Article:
2. Meal Expenses Local 254 maintained all itemized receipts provided by restaurants for meal expenses for the sample period examined. However, expense receipts for meals totaling at least $419 did not include written explanations of the union business conducted or the names and titles of the persons incurring the restaurant charges. Itemized expense receipts provided by restaurants are necessary to determine if such disbursements are for union business purposes and to sufficiently fulfill the recordkeeping requirement of LMRDA Section 206. Union records of meal expenses must include written explanations of the union business conducted and the full names and titles of all persons who incurred the restaurant charges. Also, the records retained must identify the names of the restaurants where the officers or employees incurred meal expenses.

3. Receipt Dates not Recorded

Entries in Local 254’s receipts journal reflect the date the union deposited money, but not the date that money was received. For example, the union held receipts from members’ working dues for several days before depositing funds in each deposit containing several receipted items. All receipts were deposited, but the union only recorded the date and a total of combined receipts obtained from monthly bank statements as the receipt date in union QuickBooks records. The union did not record the members’ names, type of payment, or other receipted items tied to each deposit in union records. Union receipts records must show the date of receipt. The date of receipt is required to verify, explain, or clarify amounts required to be reported in Statement B (Receipts and Disbursements) of the LM-3. The LM-3 instructions for Statement B state that the labor organization must record receipts when it actually receives money and disbursements when it actually pays out money. Failure to record the date money was received could result in the union reporting some receipts for a different year than when it actually received them.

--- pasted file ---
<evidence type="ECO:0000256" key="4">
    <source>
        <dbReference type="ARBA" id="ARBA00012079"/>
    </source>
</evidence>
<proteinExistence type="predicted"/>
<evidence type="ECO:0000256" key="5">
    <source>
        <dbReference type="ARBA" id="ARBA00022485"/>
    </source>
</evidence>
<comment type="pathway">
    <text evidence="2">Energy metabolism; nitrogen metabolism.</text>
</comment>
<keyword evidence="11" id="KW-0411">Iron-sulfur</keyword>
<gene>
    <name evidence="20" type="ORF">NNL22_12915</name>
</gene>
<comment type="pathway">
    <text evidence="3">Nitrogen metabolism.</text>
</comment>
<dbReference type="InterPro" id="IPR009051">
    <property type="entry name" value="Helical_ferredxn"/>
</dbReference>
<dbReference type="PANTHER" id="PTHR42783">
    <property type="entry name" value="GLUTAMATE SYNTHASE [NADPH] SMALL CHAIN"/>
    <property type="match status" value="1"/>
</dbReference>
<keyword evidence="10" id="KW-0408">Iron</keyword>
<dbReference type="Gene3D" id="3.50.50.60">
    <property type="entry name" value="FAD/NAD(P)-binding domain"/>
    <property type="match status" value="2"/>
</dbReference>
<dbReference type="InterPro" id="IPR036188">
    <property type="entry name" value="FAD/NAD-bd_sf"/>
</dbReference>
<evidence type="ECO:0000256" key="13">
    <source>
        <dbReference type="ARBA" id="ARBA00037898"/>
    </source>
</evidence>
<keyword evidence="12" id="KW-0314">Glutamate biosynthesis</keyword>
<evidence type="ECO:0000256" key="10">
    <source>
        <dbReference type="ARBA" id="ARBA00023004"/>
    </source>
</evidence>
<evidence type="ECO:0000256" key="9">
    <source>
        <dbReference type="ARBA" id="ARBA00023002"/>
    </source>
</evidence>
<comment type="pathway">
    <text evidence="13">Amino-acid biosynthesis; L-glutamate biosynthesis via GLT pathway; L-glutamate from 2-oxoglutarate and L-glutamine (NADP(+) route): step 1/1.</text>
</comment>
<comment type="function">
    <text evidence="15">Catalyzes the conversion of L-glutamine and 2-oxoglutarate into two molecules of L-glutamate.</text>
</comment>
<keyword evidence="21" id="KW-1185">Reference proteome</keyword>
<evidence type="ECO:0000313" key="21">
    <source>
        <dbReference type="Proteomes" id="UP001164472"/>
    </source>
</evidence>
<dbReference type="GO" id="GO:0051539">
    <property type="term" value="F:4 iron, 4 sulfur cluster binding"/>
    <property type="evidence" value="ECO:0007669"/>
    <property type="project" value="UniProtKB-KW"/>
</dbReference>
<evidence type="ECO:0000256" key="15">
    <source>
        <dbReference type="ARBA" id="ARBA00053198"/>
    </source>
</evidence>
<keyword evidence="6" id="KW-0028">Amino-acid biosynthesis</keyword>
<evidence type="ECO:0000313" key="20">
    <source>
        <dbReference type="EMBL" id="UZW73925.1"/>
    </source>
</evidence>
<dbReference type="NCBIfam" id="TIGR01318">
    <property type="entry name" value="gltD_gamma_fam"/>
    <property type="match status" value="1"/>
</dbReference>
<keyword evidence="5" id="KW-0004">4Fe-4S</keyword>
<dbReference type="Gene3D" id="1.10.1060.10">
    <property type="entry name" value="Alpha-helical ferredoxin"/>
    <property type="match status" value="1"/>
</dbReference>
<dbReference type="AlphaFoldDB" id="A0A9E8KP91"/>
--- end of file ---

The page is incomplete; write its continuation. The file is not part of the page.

Based on your assurance that Local 254 will retain adequate documentation in the future, OLMS will take no further enforcement action at this time regarding the above violations.

Reporting Violations

The audit disclosed a violation of LMRDA Section 201(b), which requires labor organizations to file annual financial reports accurately disclosing their financial condition and operations. The Labor Organization Annual Report (Form LM-3) filed by Local 254 for the fiscal year ended Month December 31, 2011, was deficient in that Local 254 amended its constitution and bylaws in 2006, but did not file a copy with its LM report for that year. The latest copy on file was dated 1986.

Local 254 has now filed a copy of its constitution and bylaws.
I want to extend my personal appreciation to Plasterers and Cement Masons, Local 254 for the cooperation and courtesy extended during this compliance audit. I strongly recommend that you make sure this letter and the compliance assistance materials provided to you are passed on to future officers. If we can provide any additional assistance, please do not hesitate to call.



cc: Mr. Arthur Archuleta, President